Refugia are habitats that allow organisms to persist when the environment makes persistence impossible elsewhere. The subnivium—the interface between snowpack and ground—is an important seasonal refugium that protects diverse species from extreme winter temperatures, but its future duration is uncertain with climate change. Here, we predict that subnivium duration will decrease from 126 d (2010–2014) to 110 d (2071–2100), which we have inferred using past and future duration of frozen ground with snow cover (Dsc) derived from remotely sensed datasets and climate projections. Concomitantly, duration of frozen ground without snow cover (Dfwos) at mid-latitudes is predicted to increase from 35 d to 45 d, with notable increases in the western United States, Europe, the Tibetan Plateau and Mongolia. In most areas, increasing winter temperatures were more important than precipitation for decreasing Dsc and increasing Dfwos. Thus, counter-intuitively, warming climate will cause longer Dfwos at mid-latitudes, causing functional winter cooling for subnivium-dependent organisms.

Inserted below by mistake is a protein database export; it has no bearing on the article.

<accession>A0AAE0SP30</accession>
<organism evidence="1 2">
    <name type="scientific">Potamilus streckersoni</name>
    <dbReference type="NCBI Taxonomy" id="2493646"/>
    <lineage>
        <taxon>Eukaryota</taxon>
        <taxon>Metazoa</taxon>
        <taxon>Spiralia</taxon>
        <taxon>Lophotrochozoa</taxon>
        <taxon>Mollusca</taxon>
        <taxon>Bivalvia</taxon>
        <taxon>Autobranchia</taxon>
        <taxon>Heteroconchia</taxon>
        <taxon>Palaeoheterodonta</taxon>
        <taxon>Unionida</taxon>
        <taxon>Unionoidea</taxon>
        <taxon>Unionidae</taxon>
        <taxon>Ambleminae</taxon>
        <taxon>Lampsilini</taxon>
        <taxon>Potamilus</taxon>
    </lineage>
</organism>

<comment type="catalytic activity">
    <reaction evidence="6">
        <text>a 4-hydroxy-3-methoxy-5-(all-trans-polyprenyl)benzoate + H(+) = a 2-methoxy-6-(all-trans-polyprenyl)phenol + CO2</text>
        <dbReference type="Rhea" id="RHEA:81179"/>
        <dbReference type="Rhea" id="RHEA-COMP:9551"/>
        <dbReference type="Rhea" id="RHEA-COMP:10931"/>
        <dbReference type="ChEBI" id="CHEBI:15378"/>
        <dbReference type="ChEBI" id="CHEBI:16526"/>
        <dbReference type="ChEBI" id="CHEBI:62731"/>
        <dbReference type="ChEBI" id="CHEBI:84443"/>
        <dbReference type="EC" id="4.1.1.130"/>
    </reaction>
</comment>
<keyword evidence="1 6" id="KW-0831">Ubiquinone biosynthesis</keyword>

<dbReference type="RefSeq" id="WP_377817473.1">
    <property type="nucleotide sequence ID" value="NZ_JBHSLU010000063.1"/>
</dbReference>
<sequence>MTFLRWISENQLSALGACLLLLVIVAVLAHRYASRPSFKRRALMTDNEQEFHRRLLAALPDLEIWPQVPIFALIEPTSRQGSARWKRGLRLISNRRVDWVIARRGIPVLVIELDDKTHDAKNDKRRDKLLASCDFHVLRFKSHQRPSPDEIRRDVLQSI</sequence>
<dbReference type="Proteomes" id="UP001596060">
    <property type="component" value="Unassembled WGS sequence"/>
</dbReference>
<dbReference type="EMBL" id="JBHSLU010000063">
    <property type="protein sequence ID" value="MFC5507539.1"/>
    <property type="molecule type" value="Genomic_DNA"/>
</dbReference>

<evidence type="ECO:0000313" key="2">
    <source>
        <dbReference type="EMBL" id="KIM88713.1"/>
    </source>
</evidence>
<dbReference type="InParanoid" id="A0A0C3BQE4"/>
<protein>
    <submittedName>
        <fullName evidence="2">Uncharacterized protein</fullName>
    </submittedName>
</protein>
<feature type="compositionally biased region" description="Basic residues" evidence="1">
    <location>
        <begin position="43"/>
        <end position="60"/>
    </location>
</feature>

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All data used can be freely downloaded from Zenodo (https://doi.org/10.5281/zenodo.3376316) and are also available from the corresponding authors upon request.
The Python and R code used for calculations and analyses can be accessed at GitHub (https://github.com/likai-hub/climate-change-and-subnivium-duration) and is also available from the corresponding authors upon request.
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Support for this work was provided by NSF/NASA’s Dimensions of Biodiversity programme (1240804), NASA’s Biodiversity and Ecological Forecasting programme (grant no. NNX14AP07G), Shandong Provincial Natural Science Foundation, China (grant no. ZR2019BD040), the open fund of the Ministry of Education Laboratory for Earth Surface Processes, Peking University, and the National Natural Science Foundation of China (grant no. 41701220). C.Z. is supported by the Taishan Scholars Program of Shandong, China (grant no. ts201712071). We thank the US Department of the Interior’s Bureau of Reclamation for providing the ‘Downscaled CMIP3 and CMIP5 Climate and Hydrology Projections’ archive.
The authors declare no competing interests.
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